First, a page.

Taxes : 

Taxes Tax Rates for a Single Person $0 to $24,000 15 percent $24,000 to $58,150 28 percent $58,150 to $121,300 31 percent $121,300 to $263,750 36 percent Over $263,750 39.6 percent

Taxes : 

Taxes Marginal Tax Rate Percentage of an additional dollar paid in tax Average Tax Rate Percentage of income paid in tax

Taxes : 

Taxes Progressive Tax Average tax rate increases as income increases Regressive Tax Average tax rate decreases as income increases Proportional Tax Average tax rate does not change as income increases

Taxes : 

Taxes The Effect of Income Taxes Raise revenue Influence markets for productive resources

Slide 42: 

0 Labor (hours per week) Wage rate (dollars per hour) 8.50 10.00 The Effects of Income Taxes 30 40 50 36 9.50 LS LD Lowest income tax rate

Slide 43: 

Labor (hours per week) Wage rate (dollars per hour) 121 200 The Effects of Income Taxes 30 40 50 32 175 LS LD Highest income tax rate 0

Taxes : 

Taxes Why Do We Have a Progressive Income Tax? Voter majority Median voter model

Taxes : 

Taxes Corporate Profits Tax Taxing corporations is inefficient median voter Tax is mainly a tax on income from capital Supply of capital is highly elastic Tax is fully borne by firms and quantity of capital decreases Labor productivity and incomes are reduced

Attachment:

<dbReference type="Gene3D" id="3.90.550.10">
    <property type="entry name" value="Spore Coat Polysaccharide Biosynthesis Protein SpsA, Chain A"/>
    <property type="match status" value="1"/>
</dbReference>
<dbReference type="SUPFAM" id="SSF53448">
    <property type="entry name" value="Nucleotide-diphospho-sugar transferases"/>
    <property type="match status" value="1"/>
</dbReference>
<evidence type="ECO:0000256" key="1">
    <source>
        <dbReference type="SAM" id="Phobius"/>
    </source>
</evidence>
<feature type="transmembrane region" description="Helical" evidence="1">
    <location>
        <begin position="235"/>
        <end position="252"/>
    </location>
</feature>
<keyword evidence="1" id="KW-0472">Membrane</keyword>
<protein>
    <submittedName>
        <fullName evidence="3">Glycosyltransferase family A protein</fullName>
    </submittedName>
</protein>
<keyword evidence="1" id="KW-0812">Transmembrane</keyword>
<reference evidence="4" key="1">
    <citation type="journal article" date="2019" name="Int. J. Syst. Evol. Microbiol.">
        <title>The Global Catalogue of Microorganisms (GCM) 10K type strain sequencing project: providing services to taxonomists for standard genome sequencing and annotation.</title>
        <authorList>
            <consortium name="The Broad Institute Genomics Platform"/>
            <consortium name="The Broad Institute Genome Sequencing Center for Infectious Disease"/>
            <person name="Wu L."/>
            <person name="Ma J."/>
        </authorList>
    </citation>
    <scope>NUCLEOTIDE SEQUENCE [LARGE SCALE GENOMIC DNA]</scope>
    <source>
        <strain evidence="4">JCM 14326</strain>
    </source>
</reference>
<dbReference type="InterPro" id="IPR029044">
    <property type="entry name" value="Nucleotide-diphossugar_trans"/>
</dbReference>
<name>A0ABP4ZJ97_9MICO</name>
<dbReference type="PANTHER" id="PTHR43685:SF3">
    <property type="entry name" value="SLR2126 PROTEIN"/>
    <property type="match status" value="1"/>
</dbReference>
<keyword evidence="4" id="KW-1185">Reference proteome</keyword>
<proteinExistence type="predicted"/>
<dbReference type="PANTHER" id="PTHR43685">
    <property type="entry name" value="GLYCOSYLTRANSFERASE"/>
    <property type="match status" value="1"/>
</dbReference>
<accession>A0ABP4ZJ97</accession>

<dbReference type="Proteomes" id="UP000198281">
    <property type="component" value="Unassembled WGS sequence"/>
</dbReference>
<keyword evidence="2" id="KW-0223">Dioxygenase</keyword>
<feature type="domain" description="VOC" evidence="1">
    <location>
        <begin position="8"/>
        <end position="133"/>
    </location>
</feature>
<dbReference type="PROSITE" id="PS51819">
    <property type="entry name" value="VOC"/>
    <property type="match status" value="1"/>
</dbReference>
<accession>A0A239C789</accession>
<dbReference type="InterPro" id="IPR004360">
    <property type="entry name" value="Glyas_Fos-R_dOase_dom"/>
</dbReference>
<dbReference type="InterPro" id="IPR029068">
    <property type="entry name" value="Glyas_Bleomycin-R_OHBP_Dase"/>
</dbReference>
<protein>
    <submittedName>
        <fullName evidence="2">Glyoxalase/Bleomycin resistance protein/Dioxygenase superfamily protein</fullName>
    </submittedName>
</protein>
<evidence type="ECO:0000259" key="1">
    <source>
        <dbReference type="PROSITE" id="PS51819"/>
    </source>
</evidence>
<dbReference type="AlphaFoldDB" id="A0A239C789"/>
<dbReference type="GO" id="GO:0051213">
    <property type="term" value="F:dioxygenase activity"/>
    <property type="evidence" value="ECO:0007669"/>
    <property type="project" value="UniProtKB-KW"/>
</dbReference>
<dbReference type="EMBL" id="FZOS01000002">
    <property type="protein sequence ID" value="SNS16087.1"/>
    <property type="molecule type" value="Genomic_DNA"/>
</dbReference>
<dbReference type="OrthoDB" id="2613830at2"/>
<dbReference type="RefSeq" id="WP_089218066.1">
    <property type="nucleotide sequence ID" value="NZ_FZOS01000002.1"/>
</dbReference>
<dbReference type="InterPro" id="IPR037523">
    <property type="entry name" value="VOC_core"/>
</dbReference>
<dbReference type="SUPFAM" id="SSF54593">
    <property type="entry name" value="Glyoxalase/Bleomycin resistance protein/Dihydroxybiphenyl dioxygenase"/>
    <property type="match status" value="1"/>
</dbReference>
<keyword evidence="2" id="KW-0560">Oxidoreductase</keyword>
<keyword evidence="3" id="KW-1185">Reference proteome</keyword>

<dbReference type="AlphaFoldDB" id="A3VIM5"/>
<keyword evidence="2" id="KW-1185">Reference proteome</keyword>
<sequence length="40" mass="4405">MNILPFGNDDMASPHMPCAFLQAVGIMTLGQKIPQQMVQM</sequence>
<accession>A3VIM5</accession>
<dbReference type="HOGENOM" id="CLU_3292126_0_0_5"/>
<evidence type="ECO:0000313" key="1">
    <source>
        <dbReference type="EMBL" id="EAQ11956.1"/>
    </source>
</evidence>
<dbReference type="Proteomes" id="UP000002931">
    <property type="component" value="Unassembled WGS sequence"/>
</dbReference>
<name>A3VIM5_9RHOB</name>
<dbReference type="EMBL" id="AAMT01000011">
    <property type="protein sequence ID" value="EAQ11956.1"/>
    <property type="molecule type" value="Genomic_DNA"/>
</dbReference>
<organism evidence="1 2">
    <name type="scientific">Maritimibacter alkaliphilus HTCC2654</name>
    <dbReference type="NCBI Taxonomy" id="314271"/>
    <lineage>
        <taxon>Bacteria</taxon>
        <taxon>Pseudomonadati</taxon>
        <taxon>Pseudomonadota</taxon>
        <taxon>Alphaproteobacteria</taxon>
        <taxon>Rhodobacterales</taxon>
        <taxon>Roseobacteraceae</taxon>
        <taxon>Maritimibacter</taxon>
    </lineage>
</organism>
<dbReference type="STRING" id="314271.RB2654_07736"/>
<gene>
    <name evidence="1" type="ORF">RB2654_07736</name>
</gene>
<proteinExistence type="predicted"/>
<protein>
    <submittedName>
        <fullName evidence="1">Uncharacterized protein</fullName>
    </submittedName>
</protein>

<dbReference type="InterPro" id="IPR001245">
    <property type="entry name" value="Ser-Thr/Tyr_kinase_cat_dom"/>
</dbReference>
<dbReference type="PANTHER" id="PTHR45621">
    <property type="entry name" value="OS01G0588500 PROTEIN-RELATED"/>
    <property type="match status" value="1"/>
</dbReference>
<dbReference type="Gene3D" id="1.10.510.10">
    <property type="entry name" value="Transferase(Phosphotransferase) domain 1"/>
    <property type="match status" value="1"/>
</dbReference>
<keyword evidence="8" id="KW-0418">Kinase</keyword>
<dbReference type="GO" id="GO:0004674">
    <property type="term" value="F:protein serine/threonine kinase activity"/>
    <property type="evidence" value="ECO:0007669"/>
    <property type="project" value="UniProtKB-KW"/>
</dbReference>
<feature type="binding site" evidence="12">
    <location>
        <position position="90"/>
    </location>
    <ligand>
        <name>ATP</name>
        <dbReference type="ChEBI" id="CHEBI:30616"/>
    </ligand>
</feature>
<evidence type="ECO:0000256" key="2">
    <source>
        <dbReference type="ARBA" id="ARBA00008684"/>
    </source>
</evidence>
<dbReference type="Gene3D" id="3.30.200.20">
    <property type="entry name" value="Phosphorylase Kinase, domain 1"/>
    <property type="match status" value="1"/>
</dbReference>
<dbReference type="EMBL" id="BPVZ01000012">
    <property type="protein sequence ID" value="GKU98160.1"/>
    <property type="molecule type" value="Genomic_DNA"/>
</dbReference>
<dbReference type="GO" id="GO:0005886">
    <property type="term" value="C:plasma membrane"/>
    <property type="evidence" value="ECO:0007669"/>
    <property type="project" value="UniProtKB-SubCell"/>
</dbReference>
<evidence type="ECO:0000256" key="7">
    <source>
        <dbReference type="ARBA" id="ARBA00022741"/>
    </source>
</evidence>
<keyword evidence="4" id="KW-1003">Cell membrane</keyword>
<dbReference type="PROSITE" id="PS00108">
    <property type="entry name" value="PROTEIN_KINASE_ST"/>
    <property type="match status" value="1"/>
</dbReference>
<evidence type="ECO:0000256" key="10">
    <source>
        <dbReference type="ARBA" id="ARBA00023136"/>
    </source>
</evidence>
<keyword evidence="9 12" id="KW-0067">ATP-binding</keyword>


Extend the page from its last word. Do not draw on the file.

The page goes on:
Taxes : 

Taxes Social Security Taxes Contributions paid by employers and employees Social security, unemployment compensation, health, and disability benefits. Who pays the tax depends upon elasticities of demand and supply for labor.

Slide 47: 

QL0 LS + tax Labor (hours per week) Wage rate (dollars per hour) Social Security Taxes W* LD WT WC Tax on employees QL* LS

Slide 48: 

Labor (hours per week) Wage rate (dollars per hour) Social Security Taxes W* LS LD Tax on employers QL* QL0 WT WC

Sales and Property Taxes : 

Sales and Property Taxes Sales Taxes Taxes levied by state governments Regressive tax Property Taxes Collected by local governments used to provide local public goods Local public goods are public goods that are consumed by all the people who live in a particular area (ex. parks, museums)

Excise Taxes : 

Excise Taxes Excise Taxes A tax on the sale of a particular commodity Effect can be dramatic Depends upon elasticity of demand

An Excise Tax : 

S + tax An Excise Tax Quantity (millions of gallons per day) Price (cents per gallon) 0 200 300 400 500 100 S D Deadweight loss from tax equals... 50 60 110

Learning Objectives : 

Learning Objectives Explain why most of the government's revenue comes from income taxes and why income taxes are progressive Explain why some goods are taxed at a much higher rate than others

Excise Taxes : 

Excise Taxes Excise Taxes What would happen if the government did away with the gasoline tax and taxed orange juice instead?

Why We Don’t Tax Orange Juice : 

Why We Don’t Tax Orange Juice Quantity (millions of gallons per day) Price (cents per gallon) 60 0 200 300 400 500 100 S D 130 40

The End : 

The End